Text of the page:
Five hundred miles from her hometown in northern Virginia, newlywed Jeannie Choi, 30, and her husband were settling into to Massachusetts and their new careers in July 2015. Just three months later, their wedding vows – to support each other in sickness and in health – would be put to the test with another transformative moment: a breast cancer diagnosis.
New to town and feeling alone as the first member of her family to be diagnosed with cancer, Choi joined Dana-Farber’s Young Adult Program (YAP) online community to find support and advice. “My husband is there for me, but he’s my caregiver,” Choi explains. “I realized that I needed a different kind of comfort; a place where I had someone who could understand what I was experiencing.”
Open to all new, current, and recent young adult patients at Dana-Farber, the YAP online community is a place to share information, connect, and learn how to address the unique challenges young adults face. There is also a corresponding online community for caregivers of young adults, open to parents, partners, siblings, and friends.
Seeking to make sense of her new reality, Choi drafted a post on the online bulletin board introducing herself. “I talked about how I felt like I didn’t know where my life was going, how it seemed like everything was put on pause,” she recalls. “I also shared how I was worried about having a family, how I couldn’t relate to my friends anymore, and how I felt very alone.”
“I was apprehensive at first to reply, because she was talking about being newly diagnosed with breast cancer, and I was in maintenance treatment for ALL,” McCue says. “But I needed to join the conversation.”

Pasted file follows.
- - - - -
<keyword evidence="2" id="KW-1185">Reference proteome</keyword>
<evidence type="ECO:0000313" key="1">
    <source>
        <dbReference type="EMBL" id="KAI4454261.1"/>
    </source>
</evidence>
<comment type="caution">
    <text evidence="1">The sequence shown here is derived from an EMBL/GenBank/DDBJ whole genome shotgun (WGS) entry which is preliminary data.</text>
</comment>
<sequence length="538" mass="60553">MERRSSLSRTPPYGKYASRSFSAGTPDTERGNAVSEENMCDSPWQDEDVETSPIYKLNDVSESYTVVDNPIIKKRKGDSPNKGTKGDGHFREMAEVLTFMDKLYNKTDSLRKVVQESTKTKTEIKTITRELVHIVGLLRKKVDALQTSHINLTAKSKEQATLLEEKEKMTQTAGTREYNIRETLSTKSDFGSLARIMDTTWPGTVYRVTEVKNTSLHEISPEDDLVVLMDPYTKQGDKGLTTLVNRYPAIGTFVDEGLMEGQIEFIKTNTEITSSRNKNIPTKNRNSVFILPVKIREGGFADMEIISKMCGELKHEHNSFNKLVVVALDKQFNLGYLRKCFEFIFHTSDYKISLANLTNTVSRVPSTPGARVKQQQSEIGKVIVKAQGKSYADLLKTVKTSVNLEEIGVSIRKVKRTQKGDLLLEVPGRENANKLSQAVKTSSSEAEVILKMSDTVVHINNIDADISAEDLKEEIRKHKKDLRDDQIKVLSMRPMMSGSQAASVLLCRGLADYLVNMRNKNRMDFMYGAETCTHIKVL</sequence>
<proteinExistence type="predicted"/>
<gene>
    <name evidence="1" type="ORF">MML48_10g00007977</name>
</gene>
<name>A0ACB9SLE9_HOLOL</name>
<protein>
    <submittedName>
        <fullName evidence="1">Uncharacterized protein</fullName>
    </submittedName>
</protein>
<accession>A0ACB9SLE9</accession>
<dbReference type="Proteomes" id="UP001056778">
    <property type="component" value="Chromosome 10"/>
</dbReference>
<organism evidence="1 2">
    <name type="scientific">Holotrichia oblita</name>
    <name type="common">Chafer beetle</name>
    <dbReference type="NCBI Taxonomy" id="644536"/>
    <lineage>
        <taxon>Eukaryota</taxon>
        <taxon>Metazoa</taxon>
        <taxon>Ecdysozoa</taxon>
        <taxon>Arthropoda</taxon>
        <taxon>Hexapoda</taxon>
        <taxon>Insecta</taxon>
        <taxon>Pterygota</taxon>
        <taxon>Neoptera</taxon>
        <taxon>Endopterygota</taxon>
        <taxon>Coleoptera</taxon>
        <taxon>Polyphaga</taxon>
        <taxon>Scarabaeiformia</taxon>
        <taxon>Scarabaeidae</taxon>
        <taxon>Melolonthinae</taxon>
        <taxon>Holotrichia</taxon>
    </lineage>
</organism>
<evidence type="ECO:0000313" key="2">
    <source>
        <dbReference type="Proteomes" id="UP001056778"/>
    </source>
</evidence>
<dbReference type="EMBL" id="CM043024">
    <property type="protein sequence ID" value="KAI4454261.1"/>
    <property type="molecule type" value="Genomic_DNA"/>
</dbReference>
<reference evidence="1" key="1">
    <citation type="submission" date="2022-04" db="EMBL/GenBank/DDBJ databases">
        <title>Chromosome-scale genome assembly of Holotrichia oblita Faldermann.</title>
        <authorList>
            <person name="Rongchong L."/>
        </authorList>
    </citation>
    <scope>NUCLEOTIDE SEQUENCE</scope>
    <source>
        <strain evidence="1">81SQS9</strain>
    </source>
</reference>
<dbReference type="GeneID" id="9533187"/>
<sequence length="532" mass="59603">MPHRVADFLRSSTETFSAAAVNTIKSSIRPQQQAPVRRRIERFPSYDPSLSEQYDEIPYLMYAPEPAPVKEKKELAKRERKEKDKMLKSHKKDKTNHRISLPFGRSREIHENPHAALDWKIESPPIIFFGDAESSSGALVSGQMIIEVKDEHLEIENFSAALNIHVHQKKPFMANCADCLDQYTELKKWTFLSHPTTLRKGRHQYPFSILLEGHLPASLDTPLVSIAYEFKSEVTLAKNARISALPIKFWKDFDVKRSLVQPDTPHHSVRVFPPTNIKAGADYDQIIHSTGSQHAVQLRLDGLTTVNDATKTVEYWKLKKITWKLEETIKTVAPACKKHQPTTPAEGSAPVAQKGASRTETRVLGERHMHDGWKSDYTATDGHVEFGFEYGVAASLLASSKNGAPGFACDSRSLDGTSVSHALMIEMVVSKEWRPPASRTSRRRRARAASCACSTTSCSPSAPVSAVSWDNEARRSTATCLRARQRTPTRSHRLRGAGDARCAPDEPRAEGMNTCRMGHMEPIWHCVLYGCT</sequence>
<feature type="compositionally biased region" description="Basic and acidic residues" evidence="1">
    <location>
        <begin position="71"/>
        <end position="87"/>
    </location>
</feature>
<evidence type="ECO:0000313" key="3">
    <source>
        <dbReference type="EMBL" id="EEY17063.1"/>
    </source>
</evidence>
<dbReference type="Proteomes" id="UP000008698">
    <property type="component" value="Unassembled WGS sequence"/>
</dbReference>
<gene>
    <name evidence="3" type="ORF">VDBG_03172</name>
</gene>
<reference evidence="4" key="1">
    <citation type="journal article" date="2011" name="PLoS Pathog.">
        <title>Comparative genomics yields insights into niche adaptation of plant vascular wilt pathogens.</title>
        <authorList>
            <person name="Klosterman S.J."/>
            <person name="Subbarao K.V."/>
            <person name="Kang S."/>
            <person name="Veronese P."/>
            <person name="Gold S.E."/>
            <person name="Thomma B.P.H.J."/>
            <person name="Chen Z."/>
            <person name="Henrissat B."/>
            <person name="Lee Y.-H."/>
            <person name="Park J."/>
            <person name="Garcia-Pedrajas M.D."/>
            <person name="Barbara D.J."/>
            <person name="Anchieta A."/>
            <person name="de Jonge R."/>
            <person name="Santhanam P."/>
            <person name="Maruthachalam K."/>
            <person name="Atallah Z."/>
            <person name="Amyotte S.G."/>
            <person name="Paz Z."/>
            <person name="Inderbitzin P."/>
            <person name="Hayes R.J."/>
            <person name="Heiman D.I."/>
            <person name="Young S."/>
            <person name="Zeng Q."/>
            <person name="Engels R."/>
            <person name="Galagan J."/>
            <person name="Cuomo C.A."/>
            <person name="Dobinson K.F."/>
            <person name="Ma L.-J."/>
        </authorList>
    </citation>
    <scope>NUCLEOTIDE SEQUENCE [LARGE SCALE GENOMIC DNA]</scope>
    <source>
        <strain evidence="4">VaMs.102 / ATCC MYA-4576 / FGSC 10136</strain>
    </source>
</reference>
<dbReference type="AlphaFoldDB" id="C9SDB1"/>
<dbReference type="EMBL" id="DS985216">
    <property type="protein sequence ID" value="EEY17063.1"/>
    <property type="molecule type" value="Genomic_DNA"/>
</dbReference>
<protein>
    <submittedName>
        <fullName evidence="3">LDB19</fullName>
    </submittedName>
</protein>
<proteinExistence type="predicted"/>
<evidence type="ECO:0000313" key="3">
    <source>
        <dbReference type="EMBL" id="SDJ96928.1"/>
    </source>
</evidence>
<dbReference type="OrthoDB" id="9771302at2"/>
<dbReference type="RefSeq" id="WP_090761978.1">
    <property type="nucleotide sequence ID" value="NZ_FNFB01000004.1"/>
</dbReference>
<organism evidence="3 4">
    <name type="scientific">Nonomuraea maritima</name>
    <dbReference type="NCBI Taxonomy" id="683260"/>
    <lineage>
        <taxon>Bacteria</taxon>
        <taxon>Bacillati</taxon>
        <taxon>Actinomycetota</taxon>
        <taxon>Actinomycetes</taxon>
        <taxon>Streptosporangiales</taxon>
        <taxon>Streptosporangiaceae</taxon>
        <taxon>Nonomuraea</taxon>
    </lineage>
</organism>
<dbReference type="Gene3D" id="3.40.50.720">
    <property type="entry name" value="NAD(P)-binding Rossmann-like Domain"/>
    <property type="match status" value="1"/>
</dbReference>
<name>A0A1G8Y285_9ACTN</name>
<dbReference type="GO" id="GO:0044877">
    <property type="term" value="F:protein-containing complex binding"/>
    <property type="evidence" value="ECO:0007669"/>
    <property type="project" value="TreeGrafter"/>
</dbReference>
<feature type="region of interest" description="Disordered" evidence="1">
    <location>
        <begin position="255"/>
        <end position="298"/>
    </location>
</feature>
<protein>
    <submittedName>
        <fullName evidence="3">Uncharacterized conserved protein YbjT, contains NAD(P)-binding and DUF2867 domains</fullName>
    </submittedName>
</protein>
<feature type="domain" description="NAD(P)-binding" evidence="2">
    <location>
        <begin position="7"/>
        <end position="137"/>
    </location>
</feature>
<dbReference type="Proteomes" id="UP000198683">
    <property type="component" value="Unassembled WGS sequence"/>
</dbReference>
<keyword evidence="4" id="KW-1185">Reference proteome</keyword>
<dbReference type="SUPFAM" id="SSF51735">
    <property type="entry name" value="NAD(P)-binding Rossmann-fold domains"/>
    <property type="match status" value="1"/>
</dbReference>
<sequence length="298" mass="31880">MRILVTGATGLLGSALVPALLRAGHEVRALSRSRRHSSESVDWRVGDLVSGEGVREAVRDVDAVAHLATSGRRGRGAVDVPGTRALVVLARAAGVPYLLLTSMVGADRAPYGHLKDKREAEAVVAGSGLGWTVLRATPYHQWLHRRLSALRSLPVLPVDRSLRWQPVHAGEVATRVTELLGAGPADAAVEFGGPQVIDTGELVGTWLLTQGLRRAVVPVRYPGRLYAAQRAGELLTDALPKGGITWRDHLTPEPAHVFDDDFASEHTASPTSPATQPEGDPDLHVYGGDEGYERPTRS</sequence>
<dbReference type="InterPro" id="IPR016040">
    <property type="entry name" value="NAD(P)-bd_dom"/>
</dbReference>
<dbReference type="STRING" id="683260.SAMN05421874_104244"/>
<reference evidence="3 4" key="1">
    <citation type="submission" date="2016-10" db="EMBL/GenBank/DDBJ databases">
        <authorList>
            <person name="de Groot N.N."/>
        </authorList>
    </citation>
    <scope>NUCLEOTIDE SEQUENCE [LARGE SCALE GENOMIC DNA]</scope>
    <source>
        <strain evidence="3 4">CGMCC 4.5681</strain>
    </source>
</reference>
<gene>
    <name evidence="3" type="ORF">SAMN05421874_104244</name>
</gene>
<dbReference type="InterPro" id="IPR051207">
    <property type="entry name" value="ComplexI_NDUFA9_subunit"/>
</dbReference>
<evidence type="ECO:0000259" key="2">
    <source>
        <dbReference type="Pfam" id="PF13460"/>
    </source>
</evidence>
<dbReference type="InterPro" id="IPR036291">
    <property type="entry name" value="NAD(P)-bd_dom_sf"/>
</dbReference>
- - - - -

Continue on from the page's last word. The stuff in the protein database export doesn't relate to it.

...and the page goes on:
Although in a different place in her illness, McCue related to Choi’s story. “I was in Brooklyn pursuing musical theater, and then – bam – this happens,” she says. “I went from a busy life in the city to losing my independence. It felt like my life had been put on hold.”
Another member of the YAP online community, Christina Crespi, 28, was being treated for colon cancer when she read Choi’s post. Like McCue, she immediately felt a connection.
“I was watching my friends move forward with their lives,” she says. “They were focused on things that I used to be focused on. And here I was, one of the youngest people on the gastrointestinal floor, feeling very alone.”
What started off as a post sent into cyberspace turned into a daily correspondence between the three women. From texting updates after chemotherapy and sharing progress through emails and phone calls, Choi, McCue, and Crespi became close friends.
“All three of us were in different places in our journeys, with different types of cancer, and yet we were still facing the same challenges,” Crespi says. “It was empowering to know that I wasn’t alone.”
At the 2016 Young Adult Cancer Conference, the three women finally met in person. “They have taught me so much – especially in terms of how to still enjoy life during cancer treatment,” Choi says. “It was like meeting an old friend.”
Whether typing, talking, texting, or finally meeting in person, for these three women, the YAP community provided critical support, friendship, and camaraderie to help navigate young lives interrupted.